Map with normalized values

The layer style updates on the map. Now each census tract size is based on percentage instead of total numbers, but tracts are styled by size. You’ll change the style to use color instead.

13. In the Change Style pane, for Counts and Amounts (Color), click Select.

Darker colors represent census tracts with a higher percentage of households without vehicles. The default color ramp makes it difficult to see the evacuation routes. You’ll change the color ramp so the routes stand out.

14. For Counts and Amounts (Color), click Options. In the more advanced options, click Symbols.

Symbols option

15. For Fill, in the color ramp selector, click the blue-to-gray color ramp.

Blue-to-gray color ramp

16. Click OK, click OK, and click Done to apply the new color ramp to the map.

Map with blue-to-gray color ramp

In this map, census tracts with a higher than average percentage of households without a vehicle stand out in blue. A pattern of limited access to vehicles stands out in downtown Houston. These census tracts would likely benefit the most from increased evacuation assistance.

Customize the pop-up with your Arcade expression

The Households Without a Vehicle layer has preconfigured pop-ups. However, the layer’s pop-up was configured to show total number of households without a vehicle. Because you styled the layer with percentages, you’ll customize the pop-up to include the percentages you calculated with your Arcade expression.

1. In the Contents pane, point to the Households Without a Vehicle layer. Click the More Options button and choose Configure Pop-up.

Configure pop-up option

The Configure Pop-up pane opens. The only thing you’ll add to the pop-up is your expression.

2. For Attribute Expressions, click Add.

Add button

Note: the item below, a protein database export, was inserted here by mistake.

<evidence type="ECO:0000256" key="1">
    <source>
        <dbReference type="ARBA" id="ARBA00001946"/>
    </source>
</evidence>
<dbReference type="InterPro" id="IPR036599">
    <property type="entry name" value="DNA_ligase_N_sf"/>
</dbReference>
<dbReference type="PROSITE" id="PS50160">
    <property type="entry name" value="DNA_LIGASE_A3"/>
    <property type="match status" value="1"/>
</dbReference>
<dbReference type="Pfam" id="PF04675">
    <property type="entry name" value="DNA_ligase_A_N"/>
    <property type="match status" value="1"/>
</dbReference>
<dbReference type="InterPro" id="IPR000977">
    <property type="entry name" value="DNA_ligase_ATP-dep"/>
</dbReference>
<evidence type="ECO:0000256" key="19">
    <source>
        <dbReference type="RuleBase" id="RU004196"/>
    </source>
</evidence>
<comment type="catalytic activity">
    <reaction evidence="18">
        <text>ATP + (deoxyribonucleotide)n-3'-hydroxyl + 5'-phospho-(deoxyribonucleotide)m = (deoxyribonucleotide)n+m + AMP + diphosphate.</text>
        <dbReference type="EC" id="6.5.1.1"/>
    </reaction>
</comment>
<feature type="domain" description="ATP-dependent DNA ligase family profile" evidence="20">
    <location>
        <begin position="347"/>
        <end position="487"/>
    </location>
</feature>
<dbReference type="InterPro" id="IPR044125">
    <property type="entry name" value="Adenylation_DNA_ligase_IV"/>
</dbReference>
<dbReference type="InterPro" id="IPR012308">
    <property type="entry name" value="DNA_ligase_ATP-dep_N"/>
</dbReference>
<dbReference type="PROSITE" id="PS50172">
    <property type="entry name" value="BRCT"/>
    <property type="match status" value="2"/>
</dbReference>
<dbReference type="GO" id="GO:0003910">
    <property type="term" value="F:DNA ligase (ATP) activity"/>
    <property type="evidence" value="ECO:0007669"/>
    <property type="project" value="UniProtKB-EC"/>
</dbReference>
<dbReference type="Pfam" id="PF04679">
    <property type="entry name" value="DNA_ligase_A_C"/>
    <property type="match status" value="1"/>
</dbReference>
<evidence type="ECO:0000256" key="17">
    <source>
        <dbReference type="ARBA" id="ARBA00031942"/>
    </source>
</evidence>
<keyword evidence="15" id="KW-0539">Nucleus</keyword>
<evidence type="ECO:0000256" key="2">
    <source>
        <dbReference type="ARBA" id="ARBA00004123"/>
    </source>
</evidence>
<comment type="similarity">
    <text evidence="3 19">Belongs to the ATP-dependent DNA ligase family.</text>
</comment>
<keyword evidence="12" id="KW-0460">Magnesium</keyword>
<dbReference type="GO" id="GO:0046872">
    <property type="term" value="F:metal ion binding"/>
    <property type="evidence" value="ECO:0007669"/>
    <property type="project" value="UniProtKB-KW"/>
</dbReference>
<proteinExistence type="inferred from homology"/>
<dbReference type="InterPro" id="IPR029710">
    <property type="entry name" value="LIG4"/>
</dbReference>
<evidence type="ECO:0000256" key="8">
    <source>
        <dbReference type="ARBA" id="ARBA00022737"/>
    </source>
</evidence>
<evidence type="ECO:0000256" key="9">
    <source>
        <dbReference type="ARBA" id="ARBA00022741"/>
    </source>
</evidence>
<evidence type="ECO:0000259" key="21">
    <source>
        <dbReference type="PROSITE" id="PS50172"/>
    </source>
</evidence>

You’ll add the Arcade expression you already made.

3. Click the Existing tab.

Existing tab

4. Click Households Without a Vehicle (Percentage) (Color Style), change “Custom” to “Households Without a Vehicle (Percentage)”, click Save, and click OK. Your expression is added to the Attribute Expressions list.

5. For Pop-up Contents, click Configure. In the Custom Attribute Display window, click the end of the existing text and press Enter twice. Click the Add field name button and choose Households Without a Vehicle (Percentage).

Add field name button

The expression is added with the name expression/expr0.

6. After {expression/expr0}, add a space and type percent of households in this tract do not own a vehicle.

7. Highlight the expression and text you added and click the Bold button.

Your custom attribute display is complete.

Completed custom attribute display

8. Click OK, click OK, and save your map.

The pop-up now includes the percentage of households without a vehicle.

Pop-up showing percentage of households without a vehicle

Learn more about Arcade

About the author

Molly is a documentation product engineer on the ArcGIS Online team. She's been with Esri since 2000, writing about a variety of internet mapping products. In addition to helping users make maps, Molly is passionate about trail running, Nordic skiing, ski mountaineering, climbing, and English Pointers.